Featured Golf News
Sometimes It’s Good to Vent
It’s a perfect, sunny morning and you’ve just reached the first green in regulation. You feel great and you know you’re within birdie range. Then, you see them, those little holes in the green. Arrggh! They’ve just aerified the course, and it’s going to ruin your round, right?
Well, maybe not. Consider the fact that PGA TOUR legend Tom Watson shot a sizzling record 58 at his then-home course, Kansas City Country Club, just days after the greens had been aerified.
Consider also that aerification is merely a short-term disruption that has long-term benefits for the course. When you see them, remember that without those little holes, the greens would eventually die.
Preventative maintenance is an integral part of successful golf course management. Golfers view aerification as an inconvenience that takes the greens out of play for a day, pulling cores from the greens and leaving holes that can affect putting for many days before healing. To add insult to injury, aerification is best done in many part of the country during mid-summer, at the height of the playing season and when most greens are in prime condition.
But a golfer needs to understand how important aerification is to producing healthy turf. Aerification achieves three important objectives. It relieves soil compaction, it provides a method to improve the soil mixture around the highest part of a green’s roots and it reduces or prevents the accumulation of excess thatch.
Like so many things, the quality of a good putting green is more than skin deep. In fact, the condition of a green has a lot to do with what goes on below the surface. In order for grass to grow at 3/16-inch, it must have deep, healthy roots. Good roots demand oxygen. In good soil, they get the oxygen from tiny pockets of air trapped between soil and sand particles.
Over time, the traffic from golfers’ feet (as well as mowing equipment) tends to compact the soil under the putting green – particularly when the soil contains a lot of clay. When soil becomes compacted, the air pockets on which the roots depend are crushed, and the roots are essentially left gasping for air. Without oxygen, the grass plants become weaker and will eventually wither and die.
Aerification is a mechanical process that creates more air space in the soil and promotes deeper rooting, thus helping the grass plants stay healthy. In most cases, it’s done by removing ½-inch cores (those plugs you sometimes see near a green or in fairways) from the compacted soil, allowing for an infusion of air and water that brings a resurgence of growth. The spaces are then filled with sand “topdressing” that helps the soil retain air space and makes it easier for roots to grow downward.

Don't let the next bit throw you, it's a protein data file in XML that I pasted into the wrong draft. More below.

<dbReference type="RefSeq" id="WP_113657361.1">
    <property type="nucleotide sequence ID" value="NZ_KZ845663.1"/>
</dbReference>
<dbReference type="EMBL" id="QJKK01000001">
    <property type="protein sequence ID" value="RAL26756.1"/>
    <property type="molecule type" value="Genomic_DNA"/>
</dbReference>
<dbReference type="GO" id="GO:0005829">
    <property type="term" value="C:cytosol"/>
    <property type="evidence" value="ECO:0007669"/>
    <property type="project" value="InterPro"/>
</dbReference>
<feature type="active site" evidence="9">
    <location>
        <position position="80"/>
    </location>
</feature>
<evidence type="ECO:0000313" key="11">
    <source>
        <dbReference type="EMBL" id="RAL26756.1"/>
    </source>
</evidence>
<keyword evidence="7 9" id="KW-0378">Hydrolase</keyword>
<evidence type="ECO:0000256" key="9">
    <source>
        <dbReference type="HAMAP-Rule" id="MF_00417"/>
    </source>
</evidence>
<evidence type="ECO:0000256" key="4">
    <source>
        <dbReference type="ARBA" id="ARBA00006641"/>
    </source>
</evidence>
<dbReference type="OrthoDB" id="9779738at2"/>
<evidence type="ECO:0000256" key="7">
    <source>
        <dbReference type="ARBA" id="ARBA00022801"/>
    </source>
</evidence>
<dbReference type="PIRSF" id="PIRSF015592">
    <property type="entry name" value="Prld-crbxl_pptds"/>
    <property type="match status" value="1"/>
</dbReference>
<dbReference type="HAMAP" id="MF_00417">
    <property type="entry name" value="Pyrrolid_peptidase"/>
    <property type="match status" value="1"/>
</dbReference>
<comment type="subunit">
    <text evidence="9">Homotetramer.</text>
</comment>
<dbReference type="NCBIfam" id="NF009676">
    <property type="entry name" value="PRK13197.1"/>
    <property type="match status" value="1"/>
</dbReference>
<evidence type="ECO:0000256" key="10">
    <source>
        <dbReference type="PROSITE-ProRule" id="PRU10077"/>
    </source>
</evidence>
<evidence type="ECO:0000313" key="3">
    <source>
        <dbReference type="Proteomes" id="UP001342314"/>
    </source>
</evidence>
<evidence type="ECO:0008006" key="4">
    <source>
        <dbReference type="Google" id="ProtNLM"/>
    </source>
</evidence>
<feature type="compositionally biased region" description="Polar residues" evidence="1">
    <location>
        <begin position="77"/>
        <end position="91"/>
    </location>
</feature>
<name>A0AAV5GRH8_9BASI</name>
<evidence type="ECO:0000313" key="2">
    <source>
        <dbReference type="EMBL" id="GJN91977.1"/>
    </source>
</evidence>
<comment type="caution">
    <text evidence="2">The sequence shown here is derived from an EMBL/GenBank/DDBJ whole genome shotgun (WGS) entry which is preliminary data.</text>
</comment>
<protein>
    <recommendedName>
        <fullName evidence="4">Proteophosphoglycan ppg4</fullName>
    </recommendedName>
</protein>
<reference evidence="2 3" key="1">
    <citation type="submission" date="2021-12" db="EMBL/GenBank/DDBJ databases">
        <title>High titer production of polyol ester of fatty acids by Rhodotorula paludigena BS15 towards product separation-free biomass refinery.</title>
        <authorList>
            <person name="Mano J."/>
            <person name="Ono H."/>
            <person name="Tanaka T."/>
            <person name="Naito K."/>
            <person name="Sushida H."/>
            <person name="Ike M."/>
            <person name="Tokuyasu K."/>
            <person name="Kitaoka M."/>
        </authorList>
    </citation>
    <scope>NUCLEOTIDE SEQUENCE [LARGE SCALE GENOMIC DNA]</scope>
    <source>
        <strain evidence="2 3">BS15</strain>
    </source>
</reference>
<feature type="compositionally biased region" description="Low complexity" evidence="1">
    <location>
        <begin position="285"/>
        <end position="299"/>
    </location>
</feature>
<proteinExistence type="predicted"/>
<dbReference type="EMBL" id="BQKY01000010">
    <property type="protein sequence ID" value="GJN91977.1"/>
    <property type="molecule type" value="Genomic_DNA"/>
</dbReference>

Older greens often are constructed of soils with significant amounts of silt, clay and fine organic particles that are prone to compaction. Filling aerification holes with sand improves drainage and resists compaction. The periodic introduction of sand to a green’s top layer can over time, avoid or postpone expensive rebuilding or renovation of greens.
Finally, growing of turf adds to a layer of organic matter on the surface. This layer, called thatch, is an accumulation of dead stems, leaves and roots. A little organic matters makes for a resilient green, but too much invites diseases and insects. Topdressing with sand can prevent thatch buildup, and aerification is one of the best ways to reduce an existing layer and prevent an excess of thatch from becoming established.
Other aerification techniques use machines with “tines” or knives that simply poke holes through the soil profile. A new technique even uses ultra high-pressure water that’s injected through the soil profile to create small holes that relieve some compaction but heal quickly.
There are many types of aerifying machines with different attachments that address different problems in the various stages of the life of a green. So the next time you’re ready to scream when the aerifiers are brought on the course, remember that a little preventative maintenance produces the best greens over the long haul.
The bottom line is that aerification is a necessary practice. But before you curse the superintendent for ruining your day, just think of Tom Watson.
This article was produced by the Golf Course Superintendents Association of America. For more information regarding golf course management practices, contact your local superintendent or the GCSAA at 800/472-7878 or www.gcsaa.org.